If canopy cover tells us where we have trees and how abundant they are in our community, the next question is what kind of trees are there? There are some pretty cool ways to identify and map trees in a similar manner to what we showed you in the canopy cover section, but usually this involves on-the-ground tree inventories. Of course, it is very difficult to map every tree in the Madison area (there are hundreds of thousands) but we can get a good estimate in other ways. The program i-Tree Eco (developed by the U.S. Forest Service) was created to do just that. We completed such an inventory of the Madison Urban Area. This is a census-defined geographical area so it looks a little crazy, but we used it because it follows a recognized definition of “urban”. The inventory used 200 sample plots to determine the number and species of trees in the whole study area as well as the benefits they provide (see the next section for more on this). Of the estimate 1 million total trees in the area, there were 53 species identified (surely there are more, but these are the most common). Here were their relative abundances:

    To give an idea of what this means, the institutionalized rule is to have no more than 10% of one species, 20% of a genus, or 30% of a family present in an urban forest. Another, more progressive, guideline is to limit this to 5, 10, or 20%. We believe strongly in greater urban forest diversity. When many trees of few species are planted, a large amount of resources are susceptible to loss. For example, presently 9 % of the Madison Area Urban Forest is either green or white ash. If the Emerald Ash Borer reaches the area–as expected–all of those trees will be lost. If a greater diversity of species had been planted, there would be fewer losses.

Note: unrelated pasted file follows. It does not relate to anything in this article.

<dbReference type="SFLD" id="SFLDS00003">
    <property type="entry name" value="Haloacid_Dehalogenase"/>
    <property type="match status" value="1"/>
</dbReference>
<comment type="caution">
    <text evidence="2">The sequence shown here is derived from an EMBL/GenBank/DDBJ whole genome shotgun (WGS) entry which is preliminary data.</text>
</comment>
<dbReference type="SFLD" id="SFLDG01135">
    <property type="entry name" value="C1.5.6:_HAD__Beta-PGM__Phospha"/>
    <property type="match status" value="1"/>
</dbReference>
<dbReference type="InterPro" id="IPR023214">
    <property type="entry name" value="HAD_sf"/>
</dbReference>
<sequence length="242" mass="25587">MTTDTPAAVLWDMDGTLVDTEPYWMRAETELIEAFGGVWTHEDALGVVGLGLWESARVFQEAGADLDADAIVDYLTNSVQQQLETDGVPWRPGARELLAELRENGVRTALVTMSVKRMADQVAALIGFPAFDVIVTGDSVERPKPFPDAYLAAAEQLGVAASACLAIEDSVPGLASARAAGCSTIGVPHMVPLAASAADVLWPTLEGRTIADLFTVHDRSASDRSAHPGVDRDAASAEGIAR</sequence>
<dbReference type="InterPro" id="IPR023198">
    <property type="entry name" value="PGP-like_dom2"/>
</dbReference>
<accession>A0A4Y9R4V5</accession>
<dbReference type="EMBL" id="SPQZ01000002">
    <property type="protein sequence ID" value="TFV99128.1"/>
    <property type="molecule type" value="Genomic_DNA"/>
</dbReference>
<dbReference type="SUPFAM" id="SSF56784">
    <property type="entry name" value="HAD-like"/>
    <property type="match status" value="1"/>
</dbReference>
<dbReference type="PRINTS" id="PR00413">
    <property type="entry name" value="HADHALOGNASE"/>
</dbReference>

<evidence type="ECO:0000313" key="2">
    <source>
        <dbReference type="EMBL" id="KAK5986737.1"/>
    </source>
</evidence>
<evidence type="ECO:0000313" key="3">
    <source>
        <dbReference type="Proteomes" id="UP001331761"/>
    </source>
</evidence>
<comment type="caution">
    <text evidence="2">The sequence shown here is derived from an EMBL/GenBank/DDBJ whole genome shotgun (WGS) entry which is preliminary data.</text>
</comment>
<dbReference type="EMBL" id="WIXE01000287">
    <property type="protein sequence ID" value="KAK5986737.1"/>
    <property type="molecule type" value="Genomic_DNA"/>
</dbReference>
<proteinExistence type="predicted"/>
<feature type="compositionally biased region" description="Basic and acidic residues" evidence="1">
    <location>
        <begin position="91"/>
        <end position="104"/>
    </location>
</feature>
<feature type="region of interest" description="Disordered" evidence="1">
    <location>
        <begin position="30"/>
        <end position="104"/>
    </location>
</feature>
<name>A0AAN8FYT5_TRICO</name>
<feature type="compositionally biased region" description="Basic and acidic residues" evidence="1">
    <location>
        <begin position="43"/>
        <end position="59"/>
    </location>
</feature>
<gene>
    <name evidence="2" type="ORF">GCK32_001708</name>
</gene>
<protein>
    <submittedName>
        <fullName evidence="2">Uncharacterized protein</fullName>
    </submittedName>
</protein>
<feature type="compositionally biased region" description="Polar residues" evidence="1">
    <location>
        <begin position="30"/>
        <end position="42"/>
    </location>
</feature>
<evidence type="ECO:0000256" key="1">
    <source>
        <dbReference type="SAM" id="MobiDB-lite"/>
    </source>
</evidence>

• Urban Forest Benefits

    In the Benefits of Trees section of this website you’ll find more information about the benefits trees provide. Here we’ll document the results of a study of tree benefits in the Madison Area. These results were derived from a study of the Madison Urban Area using the computer modeling program i-Tree Eco, which was developed by the U.S. Forest Service to assess the benefits urban trees provide to their communities.

  • Current Actions

    If you’ve read the last three sections you know what the current status is of the Madison Area Urban Forest. The next question is where is it going? Is canopy increasing? Is species diversity increasing? Are we growing the benefits from our urban forest or losing them? Not all of these questions can be answered (yet) but we do have some insight. One part of our collaboration with the University of Wisconsin-Madison was to study what species of trees are currently being planted in the Madison Area. We surveyed arborists, landscape contractors, landscape architects, urban foresters, and nursery salespeople to find out what they are planting, selling, and recommending. What we found is that although the species we’re using today are different than what we used in the past, the frequency at which we use them is nearly identical. Here are the 20 most common trees in the relative abundances they are currently being planted in the Madison Area:

    So what can be done about this? At the Urban Tree Alliance we believe the best option is to plant more trees (to increase canopy cover and urban forest benefits) and to use a wide variety of species. If you are choosing to plant a tree we recommend not picking a species from the top 10 most abundant or most planted species documented here.